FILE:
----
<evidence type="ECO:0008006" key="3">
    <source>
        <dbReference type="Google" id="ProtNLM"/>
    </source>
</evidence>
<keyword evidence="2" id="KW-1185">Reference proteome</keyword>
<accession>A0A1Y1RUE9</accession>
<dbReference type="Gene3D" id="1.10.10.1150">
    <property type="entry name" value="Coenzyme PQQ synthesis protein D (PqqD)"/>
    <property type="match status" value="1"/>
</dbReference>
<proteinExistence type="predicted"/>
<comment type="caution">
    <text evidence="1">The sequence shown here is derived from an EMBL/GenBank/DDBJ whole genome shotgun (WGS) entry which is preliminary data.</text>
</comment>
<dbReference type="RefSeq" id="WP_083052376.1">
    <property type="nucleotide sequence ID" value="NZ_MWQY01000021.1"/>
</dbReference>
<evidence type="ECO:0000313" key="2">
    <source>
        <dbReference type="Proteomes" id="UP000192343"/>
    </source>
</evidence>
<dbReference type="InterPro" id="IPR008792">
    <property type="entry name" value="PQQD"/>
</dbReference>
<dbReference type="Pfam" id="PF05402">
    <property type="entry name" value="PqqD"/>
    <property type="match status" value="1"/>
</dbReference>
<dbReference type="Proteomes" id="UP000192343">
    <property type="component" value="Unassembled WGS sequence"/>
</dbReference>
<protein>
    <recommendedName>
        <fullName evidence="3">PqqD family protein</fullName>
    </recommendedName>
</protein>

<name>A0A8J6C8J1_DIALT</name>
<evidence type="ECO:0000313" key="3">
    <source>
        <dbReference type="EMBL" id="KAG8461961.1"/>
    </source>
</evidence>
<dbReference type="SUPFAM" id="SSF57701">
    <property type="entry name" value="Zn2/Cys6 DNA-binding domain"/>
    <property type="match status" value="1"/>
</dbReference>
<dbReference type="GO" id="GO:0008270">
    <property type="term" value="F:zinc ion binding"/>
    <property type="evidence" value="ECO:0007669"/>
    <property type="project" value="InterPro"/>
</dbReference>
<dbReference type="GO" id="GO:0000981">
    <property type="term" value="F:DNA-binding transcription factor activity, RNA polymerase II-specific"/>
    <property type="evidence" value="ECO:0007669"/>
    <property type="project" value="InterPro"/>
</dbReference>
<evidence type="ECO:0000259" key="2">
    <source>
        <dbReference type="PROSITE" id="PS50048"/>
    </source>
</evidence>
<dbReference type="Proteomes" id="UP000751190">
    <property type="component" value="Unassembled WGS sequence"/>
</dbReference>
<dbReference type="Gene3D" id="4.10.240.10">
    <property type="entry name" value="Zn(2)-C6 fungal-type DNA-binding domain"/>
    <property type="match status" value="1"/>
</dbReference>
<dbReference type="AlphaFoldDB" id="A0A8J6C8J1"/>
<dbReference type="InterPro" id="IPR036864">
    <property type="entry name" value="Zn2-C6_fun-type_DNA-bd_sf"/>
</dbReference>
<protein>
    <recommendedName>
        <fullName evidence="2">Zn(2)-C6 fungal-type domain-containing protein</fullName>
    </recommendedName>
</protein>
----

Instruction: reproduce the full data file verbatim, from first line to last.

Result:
<evidence type="ECO:0008006" key="3">
    <source>
        <dbReference type="Google" id="ProtNLM"/>
    </source>
</evidence>
<keyword evidence="2" id="KW-1185">Reference proteome</keyword>
<accession>A0A1Y1RUE9</accession>
<dbReference type="Gene3D" id="1.10.10.1150">
    <property type="entry name" value="Coenzyme PQQ synthesis protein D (PqqD)"/>
    <property type="match status" value="1"/>
</dbReference>
<proteinExistence type="predicted"/>
<comment type="caution">
    <text evidence="1">The sequence shown here is derived from an EMBL/GenBank/DDBJ whole genome shotgun (WGS) entry which is preliminary data.</text>
</comment>
<dbReference type="RefSeq" id="WP_083052376.1">
    <property type="nucleotide sequence ID" value="NZ_MWQY01000021.1"/>
</dbReference>
<evidence type="ECO:0000313" key="2">
    <source>
        <dbReference type="Proteomes" id="UP000192343"/>
    </source>
</evidence>
<dbReference type="InterPro" id="IPR008792">
    <property type="entry name" value="PQQD"/>
</dbReference>
<dbReference type="Pfam" id="PF05402">
    <property type="entry name" value="PqqD"/>
    <property type="match status" value="1"/>
</dbReference>
<dbReference type="Proteomes" id="UP000192343">
    <property type="component" value="Unassembled WGS sequence"/>
</dbReference>
<protein>
    <recommendedName>
        <fullName evidence="3">PqqD family protein</fullName>
    </recommendedName>
</protein>

<name>A0A8J6C8J1_DIALT</name>
<evidence type="ECO:0000313" key="3">
    <source>
        <dbReference type="EMBL" id="KAG8461961.1"/>
    </source>
</evidence>
<dbReference type="SUPFAM" id="SSF57701">
    <property type="entry name" value="Zn2/Cys6 DNA-binding domain"/>
    <property type="match status" value="1"/>
</dbReference>
<dbReference type="GO" id="GO:0008270">
    <property type="term" value="F:zinc ion binding"/>
    <property type="evidence" value="ECO:0007669"/>
    <property type="project" value="InterPro"/>
</dbReference>
<dbReference type="GO" id="GO:0000981">
    <property type="term" value="F:DNA-binding transcription factor activity, RNA polymerase II-specific"/>
    <property type="evidence" value="ECO:0007669"/>
    <property type="project" value="InterPro"/>
</dbReference>
<evidence type="ECO:0000259" key="2">
    <source>
        <dbReference type="PROSITE" id="PS50048"/>
    </source>
</evidence>
<dbReference type="Proteomes" id="UP000751190">
    <property type="component" value="Unassembled WGS sequence"/>
</dbReference>
<dbReference type="Gene3D" id="4.10.240.10">
    <property type="entry name" value="Zn(2)-C6 fungal-type DNA-binding domain"/>
    <property type="match status" value="1"/>
</dbReference>
<dbReference type="AlphaFoldDB" id="A0A8J6C8J1"/>
<dbReference type="InterPro" id="IPR036864">
    <property type="entry name" value="Zn2-C6_fun-type_DNA-bd_sf"/>
</dbReference>
<protein>
    <recommendedName>
        <fullName evidence="2">Zn(2)-C6 fungal-type domain-containing protein</fullName>
    </recommendedName>
</protein>